Memoirs of A Historic Day (Final Part)
“Much to everyone’s surprise in the car, we found out that the funeral procession had yet to reach Manila Memorial Park! Everybody on the car, however, was just dead tired because of the day’s work, and so most of them dozed off, while I was listening intently to the live broadcast of DZMM. The reporters all kept saying the same thing—multitudes of Filipinos still on the route of the procession, wanting to catch a glimpse of Mrs. Aquino’s remains passing by them. Rain or hard rain, the people stayed; a proof of how much the nation loved and adored the former president who was catapulted from simple housewife to Philippine president in 1986.
“My head began to imagine how the metropolis looked like with that throng of people out in the streets, clad in various shades of yellow, throwing confetti at the coffin of Mrs. Aquino, raising their hands with the “laban” sign, chanting the name of the former president with fervor and passion. I was already mesmerized with what I was hearing, which all the more made me curious and puzzled how it actually looked like on live TV broadcast.
“But the heavy raindrops and slippery road slowed me down from 90 to 70 kph at NLEX, which meant I would never make it to the live telecast. The only hope I had was the late night news program that would show scenes of the day’s event since the funeral mass. By the time I reached Meycauayan Exit, Mrs. Aquino had been interred beside her husband at the family’s mausoleum.
“I arrived at home at 10:30, still too early for the late night news. I took the kettle and heated enough water for a warm bath. But just as the kettle whistled, Boy Abunda was on the air for SNN, giving a special coverage of the funeral procession. This was it! I turned the stove off, went back to the sala’s couch, and watched the show.
“And just like that, I was mesmerized by what I saw…
“I don’t think I have ever seen, or will ever see, something like that happen in my lifetime. I saw both familiar and obscure faces mix in the sea of people, all wanting to honor the woman which had become the embodiment of Philippine democracy. That sight, captured in both local and international news, was perhaps one of this country’s finest moments since Cory’s own husband, Senator Ninoy Aquino, was also being brought to his final resting place after having been assassinated on August 21, 26 years ago. It was simply phenomenal!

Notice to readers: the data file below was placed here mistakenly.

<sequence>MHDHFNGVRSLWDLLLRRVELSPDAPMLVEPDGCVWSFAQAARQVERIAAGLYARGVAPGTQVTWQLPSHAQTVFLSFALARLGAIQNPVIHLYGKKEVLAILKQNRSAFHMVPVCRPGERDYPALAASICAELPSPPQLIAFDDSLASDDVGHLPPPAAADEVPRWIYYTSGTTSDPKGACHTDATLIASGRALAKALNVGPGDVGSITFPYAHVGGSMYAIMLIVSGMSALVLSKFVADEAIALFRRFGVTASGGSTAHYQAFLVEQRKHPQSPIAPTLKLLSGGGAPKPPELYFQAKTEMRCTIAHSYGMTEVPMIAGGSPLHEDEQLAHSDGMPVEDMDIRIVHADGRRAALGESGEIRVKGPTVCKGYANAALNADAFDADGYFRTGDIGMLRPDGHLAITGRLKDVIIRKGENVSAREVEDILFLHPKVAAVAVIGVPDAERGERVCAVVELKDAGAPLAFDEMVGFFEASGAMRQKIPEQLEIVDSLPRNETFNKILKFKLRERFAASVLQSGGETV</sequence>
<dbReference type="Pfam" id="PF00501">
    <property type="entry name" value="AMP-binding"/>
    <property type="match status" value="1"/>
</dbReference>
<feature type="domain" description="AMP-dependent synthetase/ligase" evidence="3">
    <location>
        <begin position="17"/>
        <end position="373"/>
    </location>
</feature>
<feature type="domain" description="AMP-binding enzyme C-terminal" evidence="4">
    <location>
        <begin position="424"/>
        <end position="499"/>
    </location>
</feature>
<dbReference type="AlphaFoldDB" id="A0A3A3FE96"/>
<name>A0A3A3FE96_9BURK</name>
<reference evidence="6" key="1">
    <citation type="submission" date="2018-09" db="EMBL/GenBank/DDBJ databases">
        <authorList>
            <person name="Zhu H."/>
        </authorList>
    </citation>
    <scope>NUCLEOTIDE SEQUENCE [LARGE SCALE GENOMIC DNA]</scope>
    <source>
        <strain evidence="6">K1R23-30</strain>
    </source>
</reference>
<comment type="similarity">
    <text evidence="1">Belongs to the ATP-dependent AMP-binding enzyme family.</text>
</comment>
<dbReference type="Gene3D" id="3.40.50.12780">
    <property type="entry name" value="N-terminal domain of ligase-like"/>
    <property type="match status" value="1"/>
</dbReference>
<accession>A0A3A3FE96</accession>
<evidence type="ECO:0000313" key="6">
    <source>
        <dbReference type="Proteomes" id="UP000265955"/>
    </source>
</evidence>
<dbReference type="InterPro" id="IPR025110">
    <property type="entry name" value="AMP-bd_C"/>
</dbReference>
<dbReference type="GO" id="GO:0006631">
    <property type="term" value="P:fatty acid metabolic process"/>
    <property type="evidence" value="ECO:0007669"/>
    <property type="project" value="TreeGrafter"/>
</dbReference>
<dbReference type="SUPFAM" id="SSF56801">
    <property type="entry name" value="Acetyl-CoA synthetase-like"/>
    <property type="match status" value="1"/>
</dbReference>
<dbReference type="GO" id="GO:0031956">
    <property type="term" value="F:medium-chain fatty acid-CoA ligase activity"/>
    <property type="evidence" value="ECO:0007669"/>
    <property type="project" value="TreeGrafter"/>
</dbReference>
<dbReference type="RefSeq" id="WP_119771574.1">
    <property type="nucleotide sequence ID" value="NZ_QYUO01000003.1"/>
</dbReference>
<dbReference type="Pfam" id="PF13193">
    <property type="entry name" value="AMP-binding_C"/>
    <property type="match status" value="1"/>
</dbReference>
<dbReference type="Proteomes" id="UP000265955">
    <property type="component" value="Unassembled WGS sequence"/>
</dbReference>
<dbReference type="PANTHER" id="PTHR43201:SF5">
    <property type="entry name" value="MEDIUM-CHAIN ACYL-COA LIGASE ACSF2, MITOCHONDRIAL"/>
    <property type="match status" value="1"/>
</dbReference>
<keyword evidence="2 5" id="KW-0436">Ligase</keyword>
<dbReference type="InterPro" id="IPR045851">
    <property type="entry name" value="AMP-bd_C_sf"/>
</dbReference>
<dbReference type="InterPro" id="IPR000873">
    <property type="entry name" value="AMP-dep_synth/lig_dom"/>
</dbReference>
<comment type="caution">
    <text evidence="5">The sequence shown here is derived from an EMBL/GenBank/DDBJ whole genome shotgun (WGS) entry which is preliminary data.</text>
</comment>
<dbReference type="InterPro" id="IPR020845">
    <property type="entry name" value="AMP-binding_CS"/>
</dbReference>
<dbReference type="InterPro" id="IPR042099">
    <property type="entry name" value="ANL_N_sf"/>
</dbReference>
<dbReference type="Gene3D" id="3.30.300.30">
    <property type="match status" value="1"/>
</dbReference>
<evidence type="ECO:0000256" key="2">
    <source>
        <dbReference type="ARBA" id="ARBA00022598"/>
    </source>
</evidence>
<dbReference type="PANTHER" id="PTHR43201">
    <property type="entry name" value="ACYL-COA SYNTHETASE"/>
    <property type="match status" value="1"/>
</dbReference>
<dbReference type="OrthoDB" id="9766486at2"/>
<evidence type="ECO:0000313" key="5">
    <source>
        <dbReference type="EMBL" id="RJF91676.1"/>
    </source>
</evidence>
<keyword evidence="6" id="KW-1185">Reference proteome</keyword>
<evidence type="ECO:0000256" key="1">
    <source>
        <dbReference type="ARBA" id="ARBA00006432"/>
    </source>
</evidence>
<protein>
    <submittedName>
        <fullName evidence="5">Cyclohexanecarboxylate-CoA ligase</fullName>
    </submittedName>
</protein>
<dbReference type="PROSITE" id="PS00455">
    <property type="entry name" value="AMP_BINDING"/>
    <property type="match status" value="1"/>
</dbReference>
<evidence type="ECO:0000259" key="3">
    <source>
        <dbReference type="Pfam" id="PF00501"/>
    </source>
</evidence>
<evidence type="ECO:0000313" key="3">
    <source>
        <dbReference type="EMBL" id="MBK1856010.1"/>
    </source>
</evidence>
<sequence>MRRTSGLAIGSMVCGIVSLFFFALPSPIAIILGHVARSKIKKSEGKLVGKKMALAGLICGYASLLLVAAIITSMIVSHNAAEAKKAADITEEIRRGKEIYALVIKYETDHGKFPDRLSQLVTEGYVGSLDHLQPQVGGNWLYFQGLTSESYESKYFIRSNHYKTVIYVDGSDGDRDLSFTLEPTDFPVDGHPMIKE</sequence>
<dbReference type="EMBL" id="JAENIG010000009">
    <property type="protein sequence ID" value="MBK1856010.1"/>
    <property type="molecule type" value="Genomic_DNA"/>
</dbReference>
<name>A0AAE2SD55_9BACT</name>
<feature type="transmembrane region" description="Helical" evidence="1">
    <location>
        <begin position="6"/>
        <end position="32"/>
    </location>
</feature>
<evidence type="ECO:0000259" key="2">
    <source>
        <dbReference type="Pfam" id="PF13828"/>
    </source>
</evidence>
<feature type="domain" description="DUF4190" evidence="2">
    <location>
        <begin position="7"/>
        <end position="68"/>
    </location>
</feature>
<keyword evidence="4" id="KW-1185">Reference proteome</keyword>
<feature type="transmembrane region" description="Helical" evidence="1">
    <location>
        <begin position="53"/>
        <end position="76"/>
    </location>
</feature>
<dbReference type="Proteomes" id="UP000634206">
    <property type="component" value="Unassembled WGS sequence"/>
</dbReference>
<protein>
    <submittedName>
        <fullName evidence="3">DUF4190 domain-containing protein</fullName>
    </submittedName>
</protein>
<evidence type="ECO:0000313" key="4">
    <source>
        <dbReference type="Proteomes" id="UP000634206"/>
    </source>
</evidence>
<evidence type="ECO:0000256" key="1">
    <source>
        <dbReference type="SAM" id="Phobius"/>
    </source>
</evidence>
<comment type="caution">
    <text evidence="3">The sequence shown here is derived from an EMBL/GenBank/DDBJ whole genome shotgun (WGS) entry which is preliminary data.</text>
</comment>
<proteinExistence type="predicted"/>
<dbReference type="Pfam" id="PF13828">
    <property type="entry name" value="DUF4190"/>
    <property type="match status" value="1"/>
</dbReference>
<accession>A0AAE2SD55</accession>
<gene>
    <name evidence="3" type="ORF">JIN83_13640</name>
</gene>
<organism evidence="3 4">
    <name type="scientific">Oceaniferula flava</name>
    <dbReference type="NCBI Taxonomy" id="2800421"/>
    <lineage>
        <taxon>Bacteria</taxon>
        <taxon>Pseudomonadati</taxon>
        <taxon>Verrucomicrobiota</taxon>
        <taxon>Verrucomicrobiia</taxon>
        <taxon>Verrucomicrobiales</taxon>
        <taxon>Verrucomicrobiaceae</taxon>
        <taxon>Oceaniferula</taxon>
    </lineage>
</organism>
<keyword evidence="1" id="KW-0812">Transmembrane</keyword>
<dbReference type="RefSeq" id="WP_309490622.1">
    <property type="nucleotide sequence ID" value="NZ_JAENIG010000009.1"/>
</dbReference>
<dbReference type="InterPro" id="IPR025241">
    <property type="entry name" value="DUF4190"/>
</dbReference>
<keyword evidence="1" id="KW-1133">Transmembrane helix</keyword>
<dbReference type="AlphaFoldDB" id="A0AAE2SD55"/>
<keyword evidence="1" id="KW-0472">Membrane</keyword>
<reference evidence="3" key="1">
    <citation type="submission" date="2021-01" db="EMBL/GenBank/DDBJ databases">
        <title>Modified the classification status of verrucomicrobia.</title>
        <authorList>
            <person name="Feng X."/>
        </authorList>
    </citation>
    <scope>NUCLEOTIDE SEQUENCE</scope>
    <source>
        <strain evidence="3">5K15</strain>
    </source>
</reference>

“Deep inside my heart, I felt the nationalistic pride in me beat once more after a very long time. It’s been a while since I said “Pinoy ako” with pride and dignity. It’s been a while since all political bickerings and mudslinging were put to a halt. It’s been a while since the true Filipino spirit of solidarity and reverence was displayed in full color. Yes. It’s been a while—a very long while.
“The news program ended at around 12:30. I was replaying the scenes in my head as I took my warm bath. Just before bedtime, I pulled my laptop out of my bag, set it up, and started writing a blog entry… this prophecy of the future… this lookback from the future…
“And just like that, I’m back at being 76.”
I catch myself with eyes closed, deeply sighing twice just before opening them. I look at my grandchildren puzzled, trying to make sense of what they had just heard. And I understand them—since they were not yet born during the time that Cory Aquino graced our generation with her presence. They soon stand up and proceed to a more fun place, the playground. I look at them as they run away from the porch, as they fade away from my imagination…
And just like that, I’m back at being 26.
I glanced at the wall clock which read 1:48 AM. August 6, 2009. My body is already weary from yesterday’s work, but my mind is still as sharp as razor gliding through thin paper. I have probably lost my sense of time with the inconsistency of the verb tenses I used here. I still have no idea how in the world my head spilled out this much from thoughts to words, without actually even trying to re-read what I had already typed.
But just before I rest my weary head into the warm and soft bed beckoning on me, one final thought remains reverberating in my mind—the events of August 5, 2009 has left an indelible impression on me.